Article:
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What She’s Having

At Craigie Burger in Time Out Market, the famous stack is astonishingly good

The Craigie OG at Craigie Burger in the Time Out building in the Fenway.Lane Turner/Globe Staff/Globe Staff

The new Craigie Burger really began 10 years ago at Tony Maws’s place in Central Square, Craigie on Main, when restaurants were creating burgers with proprietary combinations of meats that promised more flavor (and were priced higher than we’d ever seen). The chef put the same attention into the burger that he did into other items on his celebrated menu. He mixed cuts of grass-fed beef, including brisket, to make a patty with real beefy, juicy flavor. It’s the kind of taste that drew Americans to burgers in the first place. Needless to say, few today are made with this care.

Maws’s Craigie on Main creation, stacked with aged Shelburne Farms cheddar from Vermont on a lightly griddled sesame seed bun, with pickles, celeriac slaw, and a barely sweetened ketchup, all made in-house, came into the national spotlight when it was featured on the cover of Bon Appetit magazine. Maws explained recently that he receives a limited supply of the grass-fed beef and cannot produce more than 18. If you are the 19th customer to order a burger at Craigie on Main, tough luck. You can imagine how coveted those 18 servings became.


Now you can get all you want at Craigie Burger in the Time Out Market Boston in the Fenway. In June, Maws, with two seasoned restaurateur partners — Nick Zappia, co-owner of now-closed Blue Room and Belly Wine Bar, and Michael Leviton, former owner of Lumiere and Area Four — began producing close variations of the famous stack.

Time Out Market is a beautiful, light, open, industrial space (snap photos of where you’ve parked under it; it’s not as massive or maddening as the Pru, but along those lines). Enter the old Sears building at the front door and you’ll find the burger counter at the far end of the food hall, near the Brookline Avenue entrance. Eateries run along the perimeter of the space, with wide community tables across the center. You order at the counter, get a beeper, find yourself a drink at one of the market’s bars, and settle into a table.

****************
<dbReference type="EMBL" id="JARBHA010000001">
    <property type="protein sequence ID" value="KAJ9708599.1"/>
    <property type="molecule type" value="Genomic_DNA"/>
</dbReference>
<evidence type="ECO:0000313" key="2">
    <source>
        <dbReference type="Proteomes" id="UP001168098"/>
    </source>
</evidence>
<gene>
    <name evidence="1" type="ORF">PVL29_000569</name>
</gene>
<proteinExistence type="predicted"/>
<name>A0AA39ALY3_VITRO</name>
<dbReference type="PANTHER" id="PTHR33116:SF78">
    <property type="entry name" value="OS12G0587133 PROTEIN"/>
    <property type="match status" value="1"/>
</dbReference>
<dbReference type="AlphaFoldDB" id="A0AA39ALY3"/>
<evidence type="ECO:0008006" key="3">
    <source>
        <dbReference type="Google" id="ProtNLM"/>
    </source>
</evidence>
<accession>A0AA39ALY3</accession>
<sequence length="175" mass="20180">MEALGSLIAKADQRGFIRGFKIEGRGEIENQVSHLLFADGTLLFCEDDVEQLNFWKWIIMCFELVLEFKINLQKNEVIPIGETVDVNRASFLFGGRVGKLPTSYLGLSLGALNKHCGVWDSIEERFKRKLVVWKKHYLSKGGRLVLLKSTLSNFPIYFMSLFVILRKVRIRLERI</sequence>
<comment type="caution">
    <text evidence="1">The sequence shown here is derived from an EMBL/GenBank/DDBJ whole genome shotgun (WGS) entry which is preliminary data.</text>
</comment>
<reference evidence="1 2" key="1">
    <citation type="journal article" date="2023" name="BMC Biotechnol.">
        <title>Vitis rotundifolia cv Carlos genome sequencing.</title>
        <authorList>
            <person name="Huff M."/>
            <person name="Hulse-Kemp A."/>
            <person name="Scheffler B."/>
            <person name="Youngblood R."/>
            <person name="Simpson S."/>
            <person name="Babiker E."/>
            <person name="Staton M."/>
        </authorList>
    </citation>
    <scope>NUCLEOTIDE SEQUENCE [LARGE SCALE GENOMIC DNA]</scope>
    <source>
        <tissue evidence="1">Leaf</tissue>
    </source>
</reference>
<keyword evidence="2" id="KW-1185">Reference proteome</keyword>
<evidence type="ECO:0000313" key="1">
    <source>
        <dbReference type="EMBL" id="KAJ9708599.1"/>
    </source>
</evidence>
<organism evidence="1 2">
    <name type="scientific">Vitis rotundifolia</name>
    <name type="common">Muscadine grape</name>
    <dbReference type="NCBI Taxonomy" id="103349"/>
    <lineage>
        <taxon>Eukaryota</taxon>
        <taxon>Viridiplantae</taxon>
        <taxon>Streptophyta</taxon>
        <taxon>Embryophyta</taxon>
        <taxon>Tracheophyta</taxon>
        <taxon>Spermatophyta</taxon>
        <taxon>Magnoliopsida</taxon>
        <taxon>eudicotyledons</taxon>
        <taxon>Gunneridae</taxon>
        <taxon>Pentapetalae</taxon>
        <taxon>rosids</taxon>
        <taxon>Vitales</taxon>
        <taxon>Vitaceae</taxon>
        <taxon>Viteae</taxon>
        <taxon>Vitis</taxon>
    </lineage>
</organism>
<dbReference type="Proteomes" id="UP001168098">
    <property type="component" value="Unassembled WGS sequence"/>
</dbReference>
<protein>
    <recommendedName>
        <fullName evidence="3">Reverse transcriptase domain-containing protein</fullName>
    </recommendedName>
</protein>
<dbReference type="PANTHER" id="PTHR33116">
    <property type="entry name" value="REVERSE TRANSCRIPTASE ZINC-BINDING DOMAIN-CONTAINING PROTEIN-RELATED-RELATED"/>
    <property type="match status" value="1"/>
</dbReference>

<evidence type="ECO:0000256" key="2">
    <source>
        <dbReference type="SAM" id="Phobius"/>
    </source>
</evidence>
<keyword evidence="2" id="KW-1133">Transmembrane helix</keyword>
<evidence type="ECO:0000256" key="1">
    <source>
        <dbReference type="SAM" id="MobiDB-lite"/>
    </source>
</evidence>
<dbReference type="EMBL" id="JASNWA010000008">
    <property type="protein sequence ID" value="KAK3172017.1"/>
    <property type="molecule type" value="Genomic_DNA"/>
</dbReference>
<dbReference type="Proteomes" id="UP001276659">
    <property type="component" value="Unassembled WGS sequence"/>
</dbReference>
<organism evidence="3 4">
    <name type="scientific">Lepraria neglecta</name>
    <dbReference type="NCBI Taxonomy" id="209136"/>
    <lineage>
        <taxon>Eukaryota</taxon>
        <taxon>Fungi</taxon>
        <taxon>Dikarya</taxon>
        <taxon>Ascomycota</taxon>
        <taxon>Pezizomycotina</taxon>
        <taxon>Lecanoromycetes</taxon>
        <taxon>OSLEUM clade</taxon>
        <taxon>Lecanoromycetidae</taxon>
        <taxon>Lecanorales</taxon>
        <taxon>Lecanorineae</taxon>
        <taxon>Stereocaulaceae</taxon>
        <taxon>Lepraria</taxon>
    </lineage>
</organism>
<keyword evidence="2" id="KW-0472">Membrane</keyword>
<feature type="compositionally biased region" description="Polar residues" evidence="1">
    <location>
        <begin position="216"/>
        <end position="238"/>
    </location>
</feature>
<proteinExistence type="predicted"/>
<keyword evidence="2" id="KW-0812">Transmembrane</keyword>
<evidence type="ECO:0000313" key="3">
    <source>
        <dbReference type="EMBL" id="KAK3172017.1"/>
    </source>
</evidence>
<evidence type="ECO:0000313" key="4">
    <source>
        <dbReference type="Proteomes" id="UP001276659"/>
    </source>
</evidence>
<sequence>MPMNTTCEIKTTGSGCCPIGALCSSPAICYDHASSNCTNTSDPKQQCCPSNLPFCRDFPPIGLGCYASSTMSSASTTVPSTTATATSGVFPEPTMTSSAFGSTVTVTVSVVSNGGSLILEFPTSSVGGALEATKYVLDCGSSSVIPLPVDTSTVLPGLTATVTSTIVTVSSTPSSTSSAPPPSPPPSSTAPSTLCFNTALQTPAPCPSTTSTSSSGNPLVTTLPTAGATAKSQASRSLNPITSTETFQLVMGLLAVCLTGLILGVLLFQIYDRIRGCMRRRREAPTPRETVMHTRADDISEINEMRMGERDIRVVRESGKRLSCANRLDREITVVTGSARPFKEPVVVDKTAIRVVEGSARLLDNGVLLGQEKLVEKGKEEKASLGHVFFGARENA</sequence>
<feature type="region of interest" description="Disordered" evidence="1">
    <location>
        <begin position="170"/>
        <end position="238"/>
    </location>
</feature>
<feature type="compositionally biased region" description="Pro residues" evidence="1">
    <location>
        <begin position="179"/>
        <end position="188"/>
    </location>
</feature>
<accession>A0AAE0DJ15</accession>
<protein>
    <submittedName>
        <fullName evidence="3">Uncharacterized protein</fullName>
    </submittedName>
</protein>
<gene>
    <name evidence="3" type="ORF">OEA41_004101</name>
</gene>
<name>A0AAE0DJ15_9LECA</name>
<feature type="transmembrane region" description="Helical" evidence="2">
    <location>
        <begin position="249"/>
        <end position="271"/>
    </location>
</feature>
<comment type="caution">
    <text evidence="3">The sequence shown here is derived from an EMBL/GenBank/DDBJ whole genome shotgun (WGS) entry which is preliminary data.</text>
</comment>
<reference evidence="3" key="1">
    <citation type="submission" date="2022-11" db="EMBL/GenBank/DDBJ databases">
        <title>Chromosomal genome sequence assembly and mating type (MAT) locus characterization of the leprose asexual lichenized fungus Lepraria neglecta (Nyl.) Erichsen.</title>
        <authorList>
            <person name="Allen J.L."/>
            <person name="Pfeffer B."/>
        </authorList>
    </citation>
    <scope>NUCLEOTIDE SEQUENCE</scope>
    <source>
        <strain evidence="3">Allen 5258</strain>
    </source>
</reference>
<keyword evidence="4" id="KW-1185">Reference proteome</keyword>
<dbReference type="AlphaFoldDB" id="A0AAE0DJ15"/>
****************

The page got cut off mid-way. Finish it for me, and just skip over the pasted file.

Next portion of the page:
There are four burger options at Craigie, all fashioned from sustainably grown beef that is ground and mixed especially for them by Northeast Family Farms, an arm of Dole & Bailey in Woburn. You can order the OG, the closest to the Craigie on Main original. Buns are now produced at Iggy’s, patties are topped with an upstate New York sharp cheddar, pickles (made for them by Maitland Mountain Farm) and celery root are alongside. The ketchup is tangy. This is an astonishingly good burger, the 6-ounce patty perfectly done to medium — bright pink inside, juicy, meaty, delicious. If it’s a bit different than the one at Craigie on Main, I don’t mind. Fries are chunky and crisp, sprinkled with garlic chives and togashari, a Japanese chile pepper mix. (All burgers are $16; fries $5; chili fries $9).

The Special burger is topped with Swiss cheese and a Russian dressing pureed with kimchi. The third, a “steakburger,” recalls steakhouse treatment with its charred onions and steak sauce tucked into the bun with cheddar. These, too, are exceptional. What’s surprising is that you’ll never reach for salt and you don’t really need the ketchup. These are all umami bombs.

A fourth burger, which is bunless, might be the most interesting. It sits on a bed of freekeh, roasted wheat popular in the Middle East. There are sprouts in the bowl, along with celery root, shredded red cabbage and carrots, radishes, and greens with a Banyuls white wine vinaigrette and more of that slightly piquant kimchi Russian dressing. The crunchy bits on top are furikake, another Japanese mix, made with toasted pumpkin seeds, sunflower seeds, nori, salt, and more. The beefy juices from the patty mix with the dressing on the vegetables and with all that crunch, you may never need a bun again.


What’s striking here is the trouble the trio is taking to start with the most familiar American casual dish and turn it into something remarkable. It will delight the Red Sox crowd and hospital workers nearby, but other diners who care about food will make this spot a destination.

In late July, Maws closed his second restaurant, Kirkland Tap & Trotter in Somerville, a casual place that also offered burgers, after six years. He won’t say why he closed or whether this burger counter is a template for more to come, but writes this in an e-mail: “Nick, Michael, and I are having a blast with this project. Time Out Market has been a tremendous place to see if we could successfully serve a high-quality, delicious and sustainably produced burger. We don’t know what the next chapter is.”

A friend who goes to every new restaurant in and around Boston told me recently that burgers are over and that we should be eating less meat, environmentally speaking. I agree about less meat. I strongly disagree that burgers are passe. They’re beyond trend. Re-creating familiar, even cliched, dishes with brilliant ingredients is the way forward now. If you crave a burger, this is surely the best around — unless, of course, you can get to Craigie on Main before Number 18 is delivered to another table.


Craigie Burger, Time Out Market Boston, 401 Park Drive, Fenway, Boston, craigieburger.com

Sheryl Julian can be reached at sheryl.julian@globe.com. Follow her on Twitter @sheryljulian.